SBL and IVP Academic

In November 2016, InterVarsity Press has posted an interesting clarification to its situation in relation to the Society of Biblical Literature annual meetings. According to the post,

InterVarsity Press Publisher Jeff Crosby has confirmed that the Society of Biblical Literature’s Council, at its next meeting on October 29-30, is taking up the question of IVP Academic’s right to exhibit at the 2017 annual meetings of the jointly-hosted AAR-SBL. That conversation is a part of a larger discussion the SBL Council will have regarding its protocols and standards for exhibitors at its events.

Crosby was notified of this intent in a letter of October 12, 2016 from John Kutsko, SBL’s executive director, who made clear that it is a question — not a decision — regarding whether or not IVP Academic will continue to have access to the exhibit space.

For the balance of the post, see IVP’s website. For additional commentary and information, see Zwinglius Redivivus.

Citations in footnotes in SBL’s footnote-bibliography style

Last week, the SBL Handbook of Style blog carried a helpful post about the placement of citations in the footnote-bibliography, or traditional, style. Of particular interest is the section related to “Bibliographic Information inside Footnotes.”

According to the Chicago Manual of Style, 16th ed., §14.33, when presenting a long citation to support material provided in a content or commentary footnote, the citation should typically be presented as its own sentence:

1433.jpg

This situation is exemplified in the SBLHS blog post paragraph “When a quotation or a discussion inside a footnote is followed by a full reference….” According to the CMS example above, the same format appears to occur when an element from the citation (e.g., the author’s name, “Sidney Smith,” in the example) is not repeated in the citation.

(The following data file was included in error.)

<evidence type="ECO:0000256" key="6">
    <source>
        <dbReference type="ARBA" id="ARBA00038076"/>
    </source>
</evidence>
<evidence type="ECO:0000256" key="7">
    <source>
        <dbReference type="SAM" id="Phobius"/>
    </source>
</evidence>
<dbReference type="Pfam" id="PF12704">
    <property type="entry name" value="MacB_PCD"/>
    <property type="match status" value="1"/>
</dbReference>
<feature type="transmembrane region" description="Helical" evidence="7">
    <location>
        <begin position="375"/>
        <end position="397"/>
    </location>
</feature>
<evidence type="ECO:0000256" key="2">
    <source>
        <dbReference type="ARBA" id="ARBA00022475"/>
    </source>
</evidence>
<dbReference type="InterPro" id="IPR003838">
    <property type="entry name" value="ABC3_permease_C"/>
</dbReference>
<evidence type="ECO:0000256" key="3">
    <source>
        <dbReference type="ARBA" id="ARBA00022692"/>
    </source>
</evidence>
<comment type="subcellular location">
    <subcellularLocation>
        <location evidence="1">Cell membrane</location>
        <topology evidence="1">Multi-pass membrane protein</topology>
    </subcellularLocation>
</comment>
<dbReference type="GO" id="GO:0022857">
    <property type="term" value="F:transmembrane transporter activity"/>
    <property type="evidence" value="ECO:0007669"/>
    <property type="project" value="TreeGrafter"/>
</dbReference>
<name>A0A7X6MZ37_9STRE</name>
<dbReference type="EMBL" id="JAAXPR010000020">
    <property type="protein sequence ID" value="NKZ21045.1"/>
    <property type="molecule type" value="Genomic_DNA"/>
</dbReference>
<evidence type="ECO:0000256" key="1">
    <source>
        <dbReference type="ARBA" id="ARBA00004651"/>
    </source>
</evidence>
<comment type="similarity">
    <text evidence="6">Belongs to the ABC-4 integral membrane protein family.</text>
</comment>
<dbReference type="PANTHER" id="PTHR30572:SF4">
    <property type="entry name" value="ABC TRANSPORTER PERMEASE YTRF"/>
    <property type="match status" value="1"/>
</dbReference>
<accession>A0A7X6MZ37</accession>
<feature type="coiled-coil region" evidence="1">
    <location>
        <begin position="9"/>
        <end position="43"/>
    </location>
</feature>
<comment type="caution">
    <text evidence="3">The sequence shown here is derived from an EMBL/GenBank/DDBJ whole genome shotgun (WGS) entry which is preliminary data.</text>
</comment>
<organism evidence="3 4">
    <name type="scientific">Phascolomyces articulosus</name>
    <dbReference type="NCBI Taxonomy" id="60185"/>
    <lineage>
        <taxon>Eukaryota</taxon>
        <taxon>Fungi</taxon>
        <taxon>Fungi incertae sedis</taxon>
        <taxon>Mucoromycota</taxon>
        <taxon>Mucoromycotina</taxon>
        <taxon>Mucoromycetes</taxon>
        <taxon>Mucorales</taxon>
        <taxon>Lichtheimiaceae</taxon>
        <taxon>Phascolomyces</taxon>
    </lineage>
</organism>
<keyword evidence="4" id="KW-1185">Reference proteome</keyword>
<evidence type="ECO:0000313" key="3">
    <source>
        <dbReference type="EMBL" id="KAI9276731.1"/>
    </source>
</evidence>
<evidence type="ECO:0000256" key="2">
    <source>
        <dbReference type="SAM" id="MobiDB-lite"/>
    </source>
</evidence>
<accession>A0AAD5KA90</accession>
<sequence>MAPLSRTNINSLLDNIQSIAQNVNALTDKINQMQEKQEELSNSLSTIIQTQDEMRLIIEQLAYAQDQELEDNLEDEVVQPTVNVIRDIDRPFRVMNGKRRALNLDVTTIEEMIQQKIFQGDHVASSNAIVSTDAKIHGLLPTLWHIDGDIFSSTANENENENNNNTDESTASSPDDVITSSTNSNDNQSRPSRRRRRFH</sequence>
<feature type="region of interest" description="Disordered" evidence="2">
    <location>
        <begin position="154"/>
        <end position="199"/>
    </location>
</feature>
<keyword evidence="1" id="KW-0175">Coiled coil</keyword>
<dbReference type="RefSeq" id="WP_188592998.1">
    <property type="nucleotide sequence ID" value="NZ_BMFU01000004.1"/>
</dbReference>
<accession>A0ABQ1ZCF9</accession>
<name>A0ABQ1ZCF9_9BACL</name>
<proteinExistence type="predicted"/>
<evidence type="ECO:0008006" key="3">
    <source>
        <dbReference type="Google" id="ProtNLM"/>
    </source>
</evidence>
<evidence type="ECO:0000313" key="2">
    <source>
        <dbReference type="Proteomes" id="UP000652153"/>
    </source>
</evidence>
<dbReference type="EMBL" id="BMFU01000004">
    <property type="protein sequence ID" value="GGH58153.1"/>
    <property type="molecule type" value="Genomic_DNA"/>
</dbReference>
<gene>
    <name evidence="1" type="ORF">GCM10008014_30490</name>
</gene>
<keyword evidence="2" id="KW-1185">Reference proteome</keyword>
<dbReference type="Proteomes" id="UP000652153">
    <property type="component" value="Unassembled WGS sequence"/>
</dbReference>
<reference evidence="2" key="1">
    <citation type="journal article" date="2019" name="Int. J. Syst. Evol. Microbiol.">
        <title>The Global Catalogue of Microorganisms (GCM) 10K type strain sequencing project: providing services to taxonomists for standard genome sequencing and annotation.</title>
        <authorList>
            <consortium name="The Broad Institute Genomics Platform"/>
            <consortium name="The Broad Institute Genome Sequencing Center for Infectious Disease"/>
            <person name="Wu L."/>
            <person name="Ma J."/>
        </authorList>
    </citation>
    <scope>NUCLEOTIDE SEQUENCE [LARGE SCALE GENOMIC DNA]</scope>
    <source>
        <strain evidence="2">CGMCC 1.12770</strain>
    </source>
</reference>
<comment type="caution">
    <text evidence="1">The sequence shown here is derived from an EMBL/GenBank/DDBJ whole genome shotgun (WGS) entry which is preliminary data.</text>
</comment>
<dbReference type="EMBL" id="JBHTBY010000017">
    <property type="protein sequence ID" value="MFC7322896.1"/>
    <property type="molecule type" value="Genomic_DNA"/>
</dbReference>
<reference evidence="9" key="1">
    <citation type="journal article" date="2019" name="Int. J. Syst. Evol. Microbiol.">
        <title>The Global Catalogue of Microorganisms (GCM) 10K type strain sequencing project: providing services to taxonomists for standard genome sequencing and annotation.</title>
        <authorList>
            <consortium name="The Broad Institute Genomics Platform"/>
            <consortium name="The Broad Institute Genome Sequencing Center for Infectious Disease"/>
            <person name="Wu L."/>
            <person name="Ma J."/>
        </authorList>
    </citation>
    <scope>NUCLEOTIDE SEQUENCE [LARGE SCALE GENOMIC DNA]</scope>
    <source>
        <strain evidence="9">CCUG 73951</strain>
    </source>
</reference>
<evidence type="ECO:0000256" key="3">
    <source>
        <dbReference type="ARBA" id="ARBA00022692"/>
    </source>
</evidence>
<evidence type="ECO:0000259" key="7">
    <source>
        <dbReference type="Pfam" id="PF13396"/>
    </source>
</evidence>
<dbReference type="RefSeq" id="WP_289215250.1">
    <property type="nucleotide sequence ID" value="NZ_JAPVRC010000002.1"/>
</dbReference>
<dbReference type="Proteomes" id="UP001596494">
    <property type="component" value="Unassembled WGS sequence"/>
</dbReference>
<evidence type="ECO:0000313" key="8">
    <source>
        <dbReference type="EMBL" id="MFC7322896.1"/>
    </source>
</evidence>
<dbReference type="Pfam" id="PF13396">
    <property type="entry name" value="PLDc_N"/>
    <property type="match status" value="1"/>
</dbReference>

For SBLHS, however, relocating the author’s name to the body of the sentence within the footnote requires that even an otherwise full footnote be included in parentheses. Consequently, any parentheses in that footnote would need to shift to square brackets. Thus, in the post’s example:

Correct: 97. Cyrus H. Gordon argued that brh in Isa 27:1 should be translated “evil,” based on an Arabic cognate (“Near East Seals in Princeton and Philadelphia,” Or 22 [1953]: 243; see also Gordon, Ugaritic Textbook, AnOr 38 [Rome: Pontifical Biblical Institute, 1965], 376).

For SBLHS, when a given source supports an intra-footnote comment and has previously been cited, then the citation for the intra-footnote comment is given in parentheses. Thus, in the post’s examples:

Correct: It is interesting to note that Richards also seems to anticipate Lakoff and Johnson’s basic definition of metaphor when he writes that metaphor includes “those processes in which we perceive or think of or feel about one thing in terms of another” (Richards, Philosophy of Rhetoric, 116–17).

 

Correct: 55. Entailments are “rich inferences” or knowledge (“sometimes quite detailed”) that we can infer from conceptual metaphors (Evans and Green, Cognitive Linguistics, 298–99).

By comparison, according to CMS §14.34:

1434.jpg